Did you know that if you don't know you are breaking a law, this means that you're allowed to break it without criminal consequences following? At least, you can if you're a New Zealand spy agency.

Completely unsurprisingly, the Independent Police Conduct Authority has rejected Russel Norman's complaint about the way the Police investigated the GCSB's involvement in spying on Kim Dotcom (and other matters). Norman had complained about three aspects of the Police's investigation:

  • The decision not to charge anyone from the GCSB for the unlawful interception of Kim Dotcom's communications;
  • The decision to appoint Kirsty McDonald QC as an independent overseer of the investigation, on the grounds that her other work for the Police on related Kim Dotcom trials represented a conflict of interest;
  • The decision not to investigate any of the other 56 possibly unlawful interceptions of New Zealander's "metadata", on the grounds that this represented a dereliction of investigative duty.

I'm not going to blog in any depth on the last two aspects of the complaint, except to say that the IPCA does have some interesting things to say about McDonald's role as (in the Police's words) “an independent legal review[er]” of the Police's work. In fact, the IPCA found that:

[McDonald] participated in an initial meeting to discuss the process of the investigation; she commented on one or two issues that arose during the course of the investigation; and she made comments on various drafts of the report as they were being prepared by the investigator, but only for the purpose of ensuring that the report was clear and well argued. She said that she had input into the structure and language of the final report, but did not provide advice on the correctness or otherwise of the substantive findings.

Which perhaps is rather less "independent oversight" of the investigative process in this case than was initially advertised ... but let's move on.

It's the first point that I want to come back to, having posted on it previously. In this earlier post, I noted the somewhat surprising interpretation of the relevant offence provision that the Police were applying in this case. To remind you, that offence provision reads:

Subject to subsections (2) to (5), every one is liable to imprisonment for a term not exceeding 2 years who intentionally intercepts any private communication by means of an interception device.

I, along with other legal commentators, thought that this provision was relatively clear. If you intercept a private communication using an interception device (which the individuals working for the GCSB did), and this is what you intended to do (which the individuals working for the GCSB clearly did), and there is no defence available under subsections (2)-(5) (which there wasn't in this case), then you've committed the offence. Now, there may be reasons for the Police to decide not to prosecute you for doing so - maybe it would be overly harsh to haul the poor technician who just followed orders by bugging Dotcom before the courts. But the elements of the offence are plain to see.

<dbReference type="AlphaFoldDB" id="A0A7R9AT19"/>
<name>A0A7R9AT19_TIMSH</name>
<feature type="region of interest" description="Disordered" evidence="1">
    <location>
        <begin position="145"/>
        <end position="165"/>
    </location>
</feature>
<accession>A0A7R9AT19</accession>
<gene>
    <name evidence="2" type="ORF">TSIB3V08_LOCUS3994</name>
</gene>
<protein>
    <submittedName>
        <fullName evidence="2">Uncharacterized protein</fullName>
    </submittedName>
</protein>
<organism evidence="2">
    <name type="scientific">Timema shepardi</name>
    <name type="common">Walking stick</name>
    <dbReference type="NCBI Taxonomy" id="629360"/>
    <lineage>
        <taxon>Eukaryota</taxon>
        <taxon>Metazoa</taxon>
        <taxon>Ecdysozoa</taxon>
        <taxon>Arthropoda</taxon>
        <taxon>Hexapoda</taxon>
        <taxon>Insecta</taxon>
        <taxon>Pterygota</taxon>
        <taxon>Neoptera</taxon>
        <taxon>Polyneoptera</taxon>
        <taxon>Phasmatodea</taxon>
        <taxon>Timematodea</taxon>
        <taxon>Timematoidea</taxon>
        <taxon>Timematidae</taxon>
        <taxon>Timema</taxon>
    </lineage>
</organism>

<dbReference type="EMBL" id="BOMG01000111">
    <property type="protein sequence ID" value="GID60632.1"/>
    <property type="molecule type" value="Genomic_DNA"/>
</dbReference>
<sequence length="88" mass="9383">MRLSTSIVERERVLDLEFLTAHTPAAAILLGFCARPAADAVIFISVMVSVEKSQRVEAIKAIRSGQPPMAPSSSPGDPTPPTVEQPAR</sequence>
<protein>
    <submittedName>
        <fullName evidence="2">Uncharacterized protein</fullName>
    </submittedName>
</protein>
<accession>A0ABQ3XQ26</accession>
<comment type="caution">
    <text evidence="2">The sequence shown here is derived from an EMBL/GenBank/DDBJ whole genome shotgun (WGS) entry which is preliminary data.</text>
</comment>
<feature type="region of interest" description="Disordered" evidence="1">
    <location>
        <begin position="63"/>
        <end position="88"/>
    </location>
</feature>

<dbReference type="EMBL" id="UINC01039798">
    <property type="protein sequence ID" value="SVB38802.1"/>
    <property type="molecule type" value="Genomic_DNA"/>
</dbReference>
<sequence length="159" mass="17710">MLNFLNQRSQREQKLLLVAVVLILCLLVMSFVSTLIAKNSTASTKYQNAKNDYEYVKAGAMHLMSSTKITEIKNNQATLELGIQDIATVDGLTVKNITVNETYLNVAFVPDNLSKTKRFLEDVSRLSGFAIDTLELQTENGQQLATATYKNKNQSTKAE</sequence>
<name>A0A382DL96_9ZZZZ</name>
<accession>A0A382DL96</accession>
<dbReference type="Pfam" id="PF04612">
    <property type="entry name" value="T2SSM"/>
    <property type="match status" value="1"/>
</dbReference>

(As I also noted in my earlier post, this understanding of what was needed to commit the offence apparently was one the Police were quite happy to work from when threatening to take Bradley Ambrose to court for recording the "tea tapes" (as well as warning all media organisations not to play those tapes, under pain of prosecution themselves). Indeed, they threatened to charge him under the provision, even while admitting in the press conference that they couldn't prove he possessed the necessary mental "intent" element.)

It turned out that my understanding was wrong, however. Because when it came to examining the GCSB's activities in respect of Dotcom's communications, the Police applied a different approach to the relevant offence. In addition to the requirement that a person intended to intercept the private communications, they also said that that person also had to have intended to do so unlawfully (which the GCSB didn't do). This interpretation was ... somewhat surprising to at least some of us. It appeared to add an entirely new element to the legislation, one not readily apparent from the written text.

That surprise was, in essence, the basis for Norman's first complaint. He asked the IPCA to look at the Police's decision to adopt this understanding of the offence provision, leading to their decision that (in effect) no-one had committed a criminal offence by intercepting Dotcom's communications. In practice, this complaint was always going to fail. For, as the IPCA report notes;

The Authority’s investigation in this case has been of limited scope. It is not our role to investigate the activities of the GCSB. Nor is it our role to determine the accuracy of the legal advice provided to the Police by the Solicitor-General. We are solely concerned with whether there has been any misconduct or neglect of duty by the Police.